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Inter- and Intra-individual variability following intermittent theta burst stimulation: Implications for rehabilitation and recovery

Hinder, M.R., Goss, E.L., Fujiyama, H., Canty, A.J., Garry, M.I., Rodger, J. and Summers, J.J. (2014) Inter- and Intra-individual variability following intermittent theta burst stimulation: Implications for rehabilitation and recovery. Brain Stimulation, 7 (3). pp. 365-371.

Link to Published Version: http://dx.doi.org/10.1016/j.brs.2014.01.004
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Abstract

Background
The continued refinement of non-invasive brain stimulation (NBS) techniques is indicative of promising clinical and rehabilitative interventions that are able to modulate cortical excitability. Intermittent theta burst stimulation (iTBS) is one such technique that can increase cortical excitability, purportedly via LTP-like mechanisms. While iTBS may have the capacity to promote recovery after neurological injury, and to combat cognitive and motor decline, recent reports observed highly variable effects across individuals, questioning the efficacy of iTBS as a clinical tool.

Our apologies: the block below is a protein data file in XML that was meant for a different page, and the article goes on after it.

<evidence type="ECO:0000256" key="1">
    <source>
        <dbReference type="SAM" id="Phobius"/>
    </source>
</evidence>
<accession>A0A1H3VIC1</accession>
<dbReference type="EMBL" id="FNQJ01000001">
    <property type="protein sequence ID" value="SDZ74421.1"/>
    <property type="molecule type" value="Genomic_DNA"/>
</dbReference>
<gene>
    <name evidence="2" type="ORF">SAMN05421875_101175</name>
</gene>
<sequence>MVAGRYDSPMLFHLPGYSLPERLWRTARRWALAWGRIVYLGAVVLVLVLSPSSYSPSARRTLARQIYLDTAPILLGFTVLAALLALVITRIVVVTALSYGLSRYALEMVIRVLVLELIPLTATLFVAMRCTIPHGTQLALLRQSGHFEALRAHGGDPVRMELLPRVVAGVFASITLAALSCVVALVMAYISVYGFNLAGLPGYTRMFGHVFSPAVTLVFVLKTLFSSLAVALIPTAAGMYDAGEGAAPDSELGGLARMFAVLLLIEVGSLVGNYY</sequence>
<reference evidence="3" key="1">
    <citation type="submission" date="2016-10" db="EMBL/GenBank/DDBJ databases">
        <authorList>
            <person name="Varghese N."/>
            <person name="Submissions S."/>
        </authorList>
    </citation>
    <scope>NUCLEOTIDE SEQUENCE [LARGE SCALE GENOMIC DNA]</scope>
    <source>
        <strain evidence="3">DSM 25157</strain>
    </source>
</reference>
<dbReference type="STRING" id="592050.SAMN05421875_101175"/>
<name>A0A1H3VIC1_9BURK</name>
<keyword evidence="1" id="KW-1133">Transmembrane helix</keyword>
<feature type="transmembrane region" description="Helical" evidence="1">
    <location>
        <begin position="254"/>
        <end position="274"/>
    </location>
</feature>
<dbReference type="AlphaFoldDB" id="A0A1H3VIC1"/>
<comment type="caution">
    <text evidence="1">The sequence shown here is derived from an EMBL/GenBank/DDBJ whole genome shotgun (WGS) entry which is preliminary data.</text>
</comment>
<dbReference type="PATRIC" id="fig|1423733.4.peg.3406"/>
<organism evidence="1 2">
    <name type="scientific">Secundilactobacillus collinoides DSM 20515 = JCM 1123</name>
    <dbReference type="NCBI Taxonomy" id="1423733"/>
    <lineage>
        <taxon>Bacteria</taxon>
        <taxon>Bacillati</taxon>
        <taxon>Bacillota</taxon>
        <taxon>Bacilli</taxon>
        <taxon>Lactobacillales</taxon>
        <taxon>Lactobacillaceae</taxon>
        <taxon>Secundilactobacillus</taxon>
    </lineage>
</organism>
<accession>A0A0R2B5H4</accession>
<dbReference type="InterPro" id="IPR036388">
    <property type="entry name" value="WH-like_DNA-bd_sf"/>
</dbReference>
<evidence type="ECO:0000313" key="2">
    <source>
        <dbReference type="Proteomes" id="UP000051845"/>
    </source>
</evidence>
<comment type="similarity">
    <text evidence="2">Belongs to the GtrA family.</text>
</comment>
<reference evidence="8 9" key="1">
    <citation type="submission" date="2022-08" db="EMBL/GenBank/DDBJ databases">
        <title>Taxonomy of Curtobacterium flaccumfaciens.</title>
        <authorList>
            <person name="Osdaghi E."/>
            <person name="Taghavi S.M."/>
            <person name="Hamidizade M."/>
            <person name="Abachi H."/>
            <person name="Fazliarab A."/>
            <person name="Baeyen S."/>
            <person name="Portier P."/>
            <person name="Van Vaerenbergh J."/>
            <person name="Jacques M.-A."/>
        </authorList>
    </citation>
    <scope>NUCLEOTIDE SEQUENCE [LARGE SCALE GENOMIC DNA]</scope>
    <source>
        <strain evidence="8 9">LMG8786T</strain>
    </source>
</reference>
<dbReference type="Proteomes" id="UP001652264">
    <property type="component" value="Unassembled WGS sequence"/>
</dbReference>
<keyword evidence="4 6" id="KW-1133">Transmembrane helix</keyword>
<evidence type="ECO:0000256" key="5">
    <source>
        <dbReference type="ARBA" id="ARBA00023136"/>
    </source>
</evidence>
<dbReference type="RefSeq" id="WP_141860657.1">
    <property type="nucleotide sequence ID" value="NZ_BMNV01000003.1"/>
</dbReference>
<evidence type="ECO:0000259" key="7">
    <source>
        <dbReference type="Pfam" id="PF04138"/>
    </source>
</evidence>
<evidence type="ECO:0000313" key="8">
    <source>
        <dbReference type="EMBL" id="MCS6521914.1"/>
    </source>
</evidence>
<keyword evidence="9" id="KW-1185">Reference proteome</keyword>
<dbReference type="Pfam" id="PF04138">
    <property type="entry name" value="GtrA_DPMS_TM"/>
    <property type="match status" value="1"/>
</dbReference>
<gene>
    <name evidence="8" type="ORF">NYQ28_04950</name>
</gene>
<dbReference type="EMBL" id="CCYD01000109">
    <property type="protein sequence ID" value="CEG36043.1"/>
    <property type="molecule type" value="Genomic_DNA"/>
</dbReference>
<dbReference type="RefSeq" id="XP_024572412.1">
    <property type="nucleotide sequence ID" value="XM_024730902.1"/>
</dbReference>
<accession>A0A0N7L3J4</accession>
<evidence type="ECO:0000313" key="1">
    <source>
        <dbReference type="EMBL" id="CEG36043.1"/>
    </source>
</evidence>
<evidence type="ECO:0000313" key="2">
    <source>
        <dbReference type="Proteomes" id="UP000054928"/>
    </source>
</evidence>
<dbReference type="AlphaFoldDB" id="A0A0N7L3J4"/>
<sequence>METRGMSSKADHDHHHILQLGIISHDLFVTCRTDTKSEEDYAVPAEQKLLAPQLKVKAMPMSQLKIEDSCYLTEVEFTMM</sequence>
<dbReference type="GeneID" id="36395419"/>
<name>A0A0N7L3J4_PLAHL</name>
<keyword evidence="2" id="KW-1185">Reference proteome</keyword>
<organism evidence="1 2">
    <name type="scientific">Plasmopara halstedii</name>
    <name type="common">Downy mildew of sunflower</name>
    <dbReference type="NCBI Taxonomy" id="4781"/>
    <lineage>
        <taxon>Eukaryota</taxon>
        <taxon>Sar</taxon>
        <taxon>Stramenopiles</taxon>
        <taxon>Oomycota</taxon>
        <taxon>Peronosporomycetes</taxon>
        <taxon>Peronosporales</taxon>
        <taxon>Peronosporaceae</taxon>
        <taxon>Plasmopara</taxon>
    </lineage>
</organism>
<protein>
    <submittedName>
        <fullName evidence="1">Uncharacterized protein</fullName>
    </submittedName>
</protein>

Objective
The aim of this study was to examine intra-individual reliability and inter-individual variability in responses to iTBS.

Methods
Thirty healthy participants completed two experimental sessions of the iTBS protocol 1–3 weeks apart. Motor evoked potentials in response to single pulse TMS were used to assess corticospinal excitability prior to, and up to 36 min following, iTBS.

Results
At the group level, iTBS evoked statistically significant increases in motor cortical excitability across both sessions (P < 0.001), with 22 out of 30 participants exhibiting increases in excitability in both sessions. A strong intraclass correlation demonstrated that both the direction, and magnitude of the plastic changes were reliable at the individual level.

Conclusions
Overall, our results suggest that iTBS is capable of inducing relatively robust and consistent effects within and between young individuals. As such, the capacity for iTBS to be exploited in clinical and rehabilitative interventions should continue to be explored.

Publication Type: Journal Article
Publisher: Elsevier
Copyright: © 2014 Elsevier Inc.
URI: http://researchrepository.murdoch.edu.au/id/eprint/30373
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